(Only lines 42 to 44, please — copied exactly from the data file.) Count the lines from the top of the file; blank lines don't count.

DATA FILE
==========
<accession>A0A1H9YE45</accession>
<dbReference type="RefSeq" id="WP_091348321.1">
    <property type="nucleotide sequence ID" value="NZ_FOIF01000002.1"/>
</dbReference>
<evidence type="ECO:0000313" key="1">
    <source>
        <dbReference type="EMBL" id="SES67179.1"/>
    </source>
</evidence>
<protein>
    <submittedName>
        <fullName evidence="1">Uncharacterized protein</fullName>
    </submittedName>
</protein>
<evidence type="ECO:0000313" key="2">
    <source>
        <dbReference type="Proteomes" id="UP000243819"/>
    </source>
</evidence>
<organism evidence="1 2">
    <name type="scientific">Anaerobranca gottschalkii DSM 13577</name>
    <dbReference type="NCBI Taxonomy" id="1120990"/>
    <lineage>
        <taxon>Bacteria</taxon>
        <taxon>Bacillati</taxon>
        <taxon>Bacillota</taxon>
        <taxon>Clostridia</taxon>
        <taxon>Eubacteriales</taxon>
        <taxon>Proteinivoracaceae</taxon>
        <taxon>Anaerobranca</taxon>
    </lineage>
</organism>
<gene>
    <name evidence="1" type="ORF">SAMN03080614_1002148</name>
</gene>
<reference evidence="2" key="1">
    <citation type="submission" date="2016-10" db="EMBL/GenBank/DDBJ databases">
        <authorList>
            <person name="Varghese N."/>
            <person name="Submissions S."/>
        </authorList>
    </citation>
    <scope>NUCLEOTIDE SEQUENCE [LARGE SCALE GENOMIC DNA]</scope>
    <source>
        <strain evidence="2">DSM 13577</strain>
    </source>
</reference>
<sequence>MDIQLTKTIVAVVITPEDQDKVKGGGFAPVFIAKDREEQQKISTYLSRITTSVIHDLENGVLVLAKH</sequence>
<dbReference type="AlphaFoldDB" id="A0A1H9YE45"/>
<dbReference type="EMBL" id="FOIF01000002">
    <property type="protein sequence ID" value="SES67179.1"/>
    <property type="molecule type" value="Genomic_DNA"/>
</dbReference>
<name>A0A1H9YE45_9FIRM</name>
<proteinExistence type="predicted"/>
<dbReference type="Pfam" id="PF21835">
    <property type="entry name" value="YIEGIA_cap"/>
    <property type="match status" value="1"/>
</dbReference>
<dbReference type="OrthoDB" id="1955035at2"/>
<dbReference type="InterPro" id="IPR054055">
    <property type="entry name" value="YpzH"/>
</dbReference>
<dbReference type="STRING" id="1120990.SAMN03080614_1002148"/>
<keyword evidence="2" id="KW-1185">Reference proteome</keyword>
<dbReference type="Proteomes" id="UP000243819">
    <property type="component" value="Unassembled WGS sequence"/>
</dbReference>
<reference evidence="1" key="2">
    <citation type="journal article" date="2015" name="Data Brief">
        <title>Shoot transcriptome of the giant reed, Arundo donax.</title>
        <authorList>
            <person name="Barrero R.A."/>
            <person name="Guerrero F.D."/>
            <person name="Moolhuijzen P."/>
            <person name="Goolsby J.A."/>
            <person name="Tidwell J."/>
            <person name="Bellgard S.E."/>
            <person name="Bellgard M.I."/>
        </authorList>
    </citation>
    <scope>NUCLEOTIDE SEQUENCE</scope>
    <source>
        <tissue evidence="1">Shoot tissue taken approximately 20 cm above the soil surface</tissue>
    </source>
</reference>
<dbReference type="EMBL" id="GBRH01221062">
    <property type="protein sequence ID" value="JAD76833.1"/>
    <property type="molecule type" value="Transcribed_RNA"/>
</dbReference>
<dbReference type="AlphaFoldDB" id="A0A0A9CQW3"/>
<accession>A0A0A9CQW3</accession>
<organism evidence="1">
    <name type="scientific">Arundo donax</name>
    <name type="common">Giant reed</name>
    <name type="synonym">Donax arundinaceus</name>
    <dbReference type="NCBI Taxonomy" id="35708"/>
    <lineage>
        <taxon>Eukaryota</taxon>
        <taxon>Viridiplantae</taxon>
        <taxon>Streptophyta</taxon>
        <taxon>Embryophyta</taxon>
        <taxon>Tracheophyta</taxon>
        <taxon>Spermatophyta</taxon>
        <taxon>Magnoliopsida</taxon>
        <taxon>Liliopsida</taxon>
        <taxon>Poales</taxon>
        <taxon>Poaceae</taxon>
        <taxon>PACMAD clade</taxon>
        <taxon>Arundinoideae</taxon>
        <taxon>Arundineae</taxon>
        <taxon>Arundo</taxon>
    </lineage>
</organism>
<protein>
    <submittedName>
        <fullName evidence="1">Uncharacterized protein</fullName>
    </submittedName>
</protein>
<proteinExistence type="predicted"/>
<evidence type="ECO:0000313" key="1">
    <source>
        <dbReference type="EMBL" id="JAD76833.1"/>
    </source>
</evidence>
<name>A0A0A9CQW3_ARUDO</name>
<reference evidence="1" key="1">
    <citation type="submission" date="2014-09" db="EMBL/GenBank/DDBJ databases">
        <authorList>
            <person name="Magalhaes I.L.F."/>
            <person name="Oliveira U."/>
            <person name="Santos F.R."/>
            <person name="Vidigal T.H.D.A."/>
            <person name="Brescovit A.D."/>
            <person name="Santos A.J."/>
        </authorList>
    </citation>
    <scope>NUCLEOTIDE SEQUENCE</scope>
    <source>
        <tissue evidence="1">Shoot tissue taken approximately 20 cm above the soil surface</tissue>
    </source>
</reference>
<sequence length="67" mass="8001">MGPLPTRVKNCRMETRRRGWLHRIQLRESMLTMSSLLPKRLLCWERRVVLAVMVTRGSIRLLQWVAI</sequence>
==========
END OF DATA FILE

    </citation>
    <scope>NUCLEOTIDE SEQUENCE [LARGE SCALE GENOMIC DNA]</scope>
    <source>